Relationship between Symptoms, Exacerbations, and Treatment Response in Bronchiectasis

Yong-Hua Gao, Hani Abo Leyah, Simon Finch, Mike Lonergan, Stefano Aliberti, Anthony De Soyza, Thomas C. Fardon, Gregory Tino, James D. Chalmers (Lead / Corresponding author)

Research output: Contribution to journalArticlepeer-review

2 Citations (Scopus)


Rationale: Bronchiectasis guidelines regard treatment to prevent exacerbation and treatment of daily symptoms as separate objectives.

Objectives: We hypothesized that patients with greater symptoms would be at higher risk of exacerbations and therefore that a treatment aimed at reducing daily symptoms would also reduce exacerbations in highly symptomatic patients.

Methods: Our study comprised an observational cohort of 333 patients from the East of Scotland (2012-2016). Either symptoms were modeled as a continuous variable or patients were classified as having high, moderate, or low symptom burden (>70, 40-70, and <40 using the St. George's Respiratory Questionnaire symptom score). The hypothesis that exacerbation reductions would only be evident in highly symptomatic patients was tested in a post hoc analysis of a randomized trial of inhaled dry powder mannitol (N = 461 patients).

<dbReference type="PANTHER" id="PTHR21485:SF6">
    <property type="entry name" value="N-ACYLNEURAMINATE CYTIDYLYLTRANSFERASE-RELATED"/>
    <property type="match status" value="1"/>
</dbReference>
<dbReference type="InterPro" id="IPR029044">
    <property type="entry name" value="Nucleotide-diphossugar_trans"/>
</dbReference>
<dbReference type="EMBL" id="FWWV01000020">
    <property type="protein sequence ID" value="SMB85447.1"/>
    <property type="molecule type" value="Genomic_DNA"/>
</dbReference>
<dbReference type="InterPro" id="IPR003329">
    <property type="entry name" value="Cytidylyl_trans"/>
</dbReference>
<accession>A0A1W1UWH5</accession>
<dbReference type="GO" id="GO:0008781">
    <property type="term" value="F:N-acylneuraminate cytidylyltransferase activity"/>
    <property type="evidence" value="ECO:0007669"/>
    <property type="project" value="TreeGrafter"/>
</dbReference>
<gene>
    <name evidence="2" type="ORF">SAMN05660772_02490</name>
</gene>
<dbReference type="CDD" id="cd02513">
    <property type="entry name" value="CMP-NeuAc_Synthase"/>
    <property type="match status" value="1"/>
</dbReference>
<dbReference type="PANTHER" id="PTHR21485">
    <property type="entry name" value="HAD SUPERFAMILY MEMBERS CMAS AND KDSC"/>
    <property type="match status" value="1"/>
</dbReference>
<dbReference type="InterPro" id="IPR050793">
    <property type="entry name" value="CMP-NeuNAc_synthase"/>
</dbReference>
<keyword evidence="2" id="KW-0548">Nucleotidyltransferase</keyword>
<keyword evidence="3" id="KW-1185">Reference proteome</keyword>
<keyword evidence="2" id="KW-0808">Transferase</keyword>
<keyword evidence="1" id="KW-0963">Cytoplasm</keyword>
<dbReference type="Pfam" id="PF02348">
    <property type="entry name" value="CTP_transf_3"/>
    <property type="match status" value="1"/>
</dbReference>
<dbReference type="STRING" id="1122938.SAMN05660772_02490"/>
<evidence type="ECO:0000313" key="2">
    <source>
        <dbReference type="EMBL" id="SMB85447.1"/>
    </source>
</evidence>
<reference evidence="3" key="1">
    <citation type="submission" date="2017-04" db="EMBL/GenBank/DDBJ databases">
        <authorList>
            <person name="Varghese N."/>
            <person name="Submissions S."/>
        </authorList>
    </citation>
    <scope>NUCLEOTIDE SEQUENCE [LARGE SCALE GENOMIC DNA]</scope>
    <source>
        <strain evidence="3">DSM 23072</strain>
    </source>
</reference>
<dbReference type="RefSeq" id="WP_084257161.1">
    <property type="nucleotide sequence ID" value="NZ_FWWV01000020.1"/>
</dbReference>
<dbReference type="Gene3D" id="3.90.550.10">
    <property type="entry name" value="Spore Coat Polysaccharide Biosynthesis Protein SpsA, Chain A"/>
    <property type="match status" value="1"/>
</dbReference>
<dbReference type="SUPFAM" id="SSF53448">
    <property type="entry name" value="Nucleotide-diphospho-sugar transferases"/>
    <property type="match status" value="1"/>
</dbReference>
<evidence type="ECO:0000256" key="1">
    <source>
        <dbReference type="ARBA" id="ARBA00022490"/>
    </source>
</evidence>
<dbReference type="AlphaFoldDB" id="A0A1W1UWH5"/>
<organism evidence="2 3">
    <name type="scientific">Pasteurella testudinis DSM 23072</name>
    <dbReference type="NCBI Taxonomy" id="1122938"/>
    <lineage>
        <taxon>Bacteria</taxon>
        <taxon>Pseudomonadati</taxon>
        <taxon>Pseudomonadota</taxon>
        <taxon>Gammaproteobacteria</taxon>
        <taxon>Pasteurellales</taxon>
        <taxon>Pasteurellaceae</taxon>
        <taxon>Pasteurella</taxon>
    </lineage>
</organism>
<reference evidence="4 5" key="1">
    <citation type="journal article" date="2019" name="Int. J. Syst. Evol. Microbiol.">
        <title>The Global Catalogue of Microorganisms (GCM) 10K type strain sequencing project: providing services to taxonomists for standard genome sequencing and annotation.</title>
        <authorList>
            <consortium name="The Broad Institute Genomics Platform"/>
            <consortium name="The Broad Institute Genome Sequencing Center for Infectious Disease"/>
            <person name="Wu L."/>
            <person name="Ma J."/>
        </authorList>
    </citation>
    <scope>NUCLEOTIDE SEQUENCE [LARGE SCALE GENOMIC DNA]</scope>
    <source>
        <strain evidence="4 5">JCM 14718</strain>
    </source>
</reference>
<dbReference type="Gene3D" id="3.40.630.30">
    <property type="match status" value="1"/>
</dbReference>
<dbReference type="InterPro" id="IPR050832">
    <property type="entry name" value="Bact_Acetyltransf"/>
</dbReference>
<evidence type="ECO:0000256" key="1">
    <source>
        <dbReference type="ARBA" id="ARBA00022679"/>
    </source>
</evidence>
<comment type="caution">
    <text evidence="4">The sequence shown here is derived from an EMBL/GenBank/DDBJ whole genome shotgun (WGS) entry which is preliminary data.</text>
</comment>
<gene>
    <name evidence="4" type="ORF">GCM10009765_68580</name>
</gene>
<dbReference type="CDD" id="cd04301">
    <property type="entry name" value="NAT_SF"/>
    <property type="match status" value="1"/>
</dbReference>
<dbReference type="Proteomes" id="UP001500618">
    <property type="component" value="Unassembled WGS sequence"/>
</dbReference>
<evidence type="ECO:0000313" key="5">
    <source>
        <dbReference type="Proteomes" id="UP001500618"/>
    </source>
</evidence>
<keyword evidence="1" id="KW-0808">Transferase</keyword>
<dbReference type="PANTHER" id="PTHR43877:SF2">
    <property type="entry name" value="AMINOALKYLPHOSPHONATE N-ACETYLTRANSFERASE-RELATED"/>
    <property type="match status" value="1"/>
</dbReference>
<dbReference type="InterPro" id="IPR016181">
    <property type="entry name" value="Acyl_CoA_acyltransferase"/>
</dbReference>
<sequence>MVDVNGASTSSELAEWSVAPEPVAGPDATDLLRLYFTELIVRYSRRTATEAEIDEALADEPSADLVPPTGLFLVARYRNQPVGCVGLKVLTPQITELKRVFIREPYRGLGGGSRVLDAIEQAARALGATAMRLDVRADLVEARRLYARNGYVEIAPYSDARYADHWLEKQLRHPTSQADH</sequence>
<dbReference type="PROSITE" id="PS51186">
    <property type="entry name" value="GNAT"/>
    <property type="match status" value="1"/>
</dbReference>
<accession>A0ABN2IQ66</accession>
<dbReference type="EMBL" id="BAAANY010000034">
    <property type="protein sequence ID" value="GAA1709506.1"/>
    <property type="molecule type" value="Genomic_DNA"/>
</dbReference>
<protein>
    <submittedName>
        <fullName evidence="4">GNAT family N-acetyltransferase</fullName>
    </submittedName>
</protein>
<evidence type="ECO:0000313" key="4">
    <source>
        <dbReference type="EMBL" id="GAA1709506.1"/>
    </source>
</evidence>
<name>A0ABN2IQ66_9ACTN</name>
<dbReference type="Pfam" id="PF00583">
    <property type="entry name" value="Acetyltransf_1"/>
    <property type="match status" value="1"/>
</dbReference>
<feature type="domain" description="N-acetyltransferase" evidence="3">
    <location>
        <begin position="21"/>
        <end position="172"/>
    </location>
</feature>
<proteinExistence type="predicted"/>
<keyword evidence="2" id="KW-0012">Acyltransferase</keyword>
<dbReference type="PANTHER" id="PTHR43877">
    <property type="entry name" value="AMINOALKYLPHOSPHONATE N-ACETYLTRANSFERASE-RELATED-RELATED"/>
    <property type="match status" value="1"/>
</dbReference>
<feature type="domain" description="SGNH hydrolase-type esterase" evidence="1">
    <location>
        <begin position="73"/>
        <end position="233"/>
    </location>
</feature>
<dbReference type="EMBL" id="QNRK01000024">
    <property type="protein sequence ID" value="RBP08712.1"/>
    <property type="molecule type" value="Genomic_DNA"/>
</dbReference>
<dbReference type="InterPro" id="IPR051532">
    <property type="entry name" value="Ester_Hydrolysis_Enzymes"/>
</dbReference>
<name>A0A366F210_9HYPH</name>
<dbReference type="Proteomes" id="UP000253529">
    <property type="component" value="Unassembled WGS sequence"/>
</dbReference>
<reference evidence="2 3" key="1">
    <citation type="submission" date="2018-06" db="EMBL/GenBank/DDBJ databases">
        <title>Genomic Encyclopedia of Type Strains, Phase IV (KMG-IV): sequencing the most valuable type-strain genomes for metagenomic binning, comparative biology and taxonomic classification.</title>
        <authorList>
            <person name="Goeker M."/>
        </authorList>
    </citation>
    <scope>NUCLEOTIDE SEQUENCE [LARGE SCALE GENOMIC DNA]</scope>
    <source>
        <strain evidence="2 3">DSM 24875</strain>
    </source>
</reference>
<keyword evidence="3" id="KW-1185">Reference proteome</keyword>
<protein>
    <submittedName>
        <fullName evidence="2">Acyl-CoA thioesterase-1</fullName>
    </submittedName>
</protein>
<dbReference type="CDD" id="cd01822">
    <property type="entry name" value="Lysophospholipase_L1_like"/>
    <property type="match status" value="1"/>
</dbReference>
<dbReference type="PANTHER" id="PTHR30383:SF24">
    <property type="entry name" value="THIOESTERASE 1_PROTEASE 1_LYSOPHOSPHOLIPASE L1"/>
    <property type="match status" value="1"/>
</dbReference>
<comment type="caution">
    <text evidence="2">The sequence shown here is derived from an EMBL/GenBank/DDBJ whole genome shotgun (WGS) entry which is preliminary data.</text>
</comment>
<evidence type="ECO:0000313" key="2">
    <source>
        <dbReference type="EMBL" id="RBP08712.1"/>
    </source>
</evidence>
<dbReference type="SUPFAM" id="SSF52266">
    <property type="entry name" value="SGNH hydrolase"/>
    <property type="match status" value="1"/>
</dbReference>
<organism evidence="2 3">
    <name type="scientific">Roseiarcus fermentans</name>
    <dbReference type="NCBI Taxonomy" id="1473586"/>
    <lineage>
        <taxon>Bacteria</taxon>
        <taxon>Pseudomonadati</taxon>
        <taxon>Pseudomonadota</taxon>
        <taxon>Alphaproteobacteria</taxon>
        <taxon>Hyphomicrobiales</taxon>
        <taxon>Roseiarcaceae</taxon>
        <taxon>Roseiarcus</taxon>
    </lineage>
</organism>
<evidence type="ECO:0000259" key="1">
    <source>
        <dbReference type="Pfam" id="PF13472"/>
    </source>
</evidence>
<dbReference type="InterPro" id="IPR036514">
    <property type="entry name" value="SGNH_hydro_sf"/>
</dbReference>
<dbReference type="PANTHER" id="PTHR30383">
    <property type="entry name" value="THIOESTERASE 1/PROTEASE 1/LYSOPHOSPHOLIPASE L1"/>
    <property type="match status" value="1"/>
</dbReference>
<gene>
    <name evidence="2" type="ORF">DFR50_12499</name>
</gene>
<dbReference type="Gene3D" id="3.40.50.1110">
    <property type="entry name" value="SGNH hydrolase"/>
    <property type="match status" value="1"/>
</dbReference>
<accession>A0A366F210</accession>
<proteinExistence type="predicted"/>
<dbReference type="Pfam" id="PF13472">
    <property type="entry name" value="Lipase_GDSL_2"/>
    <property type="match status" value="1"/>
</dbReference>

Measurements and Main Results: In the observational cohort, daily symptoms were a significant predictor of future exacerbations (rate ratio [RR], 1.10; 95% confidence interval [CI], 1.03-1.17; P = 0.005). Patients with higher symptom scores had higher exacerbation rates (RR, 1.74; 95% CI, 1.12-2.72; P = 0.01) over 12-month follow-up than those with lower symptoms. Inhaled mannitol treatment improved the time to first exacerbation (hazard ratio, 0.56; 95% CI, 0.40-0.77; P < 0.001), and the proportion of patients remaining exacerbation free for 12 months of treatment was higher in the mannitol group (32.7% vs. 14.6%; RR, 2.84; 95% CI, 1.40-5.76; P = 0.003), but only in highly symptomatic patients. In contrast, no benefit was evident in patients with lower symptom burden.

Conclusions: Highly symptomatic patients have increased risk of exacerbations, and exacerbation benefit with inhaled mannitol was only evident in patients with high symptom burden.

Original languageEnglish
Pages (from-to)1499-1507
Number of pages9
JournalAmerican Journal of Respiratory and Critical Care Medicine
Issue number12
Early online date25 Feb 2020
Publication statusPublished - 15 Jun 2020


  • bronchiectasis
  • cough
  • exacerbations
  • macrolides
  • mucoactive

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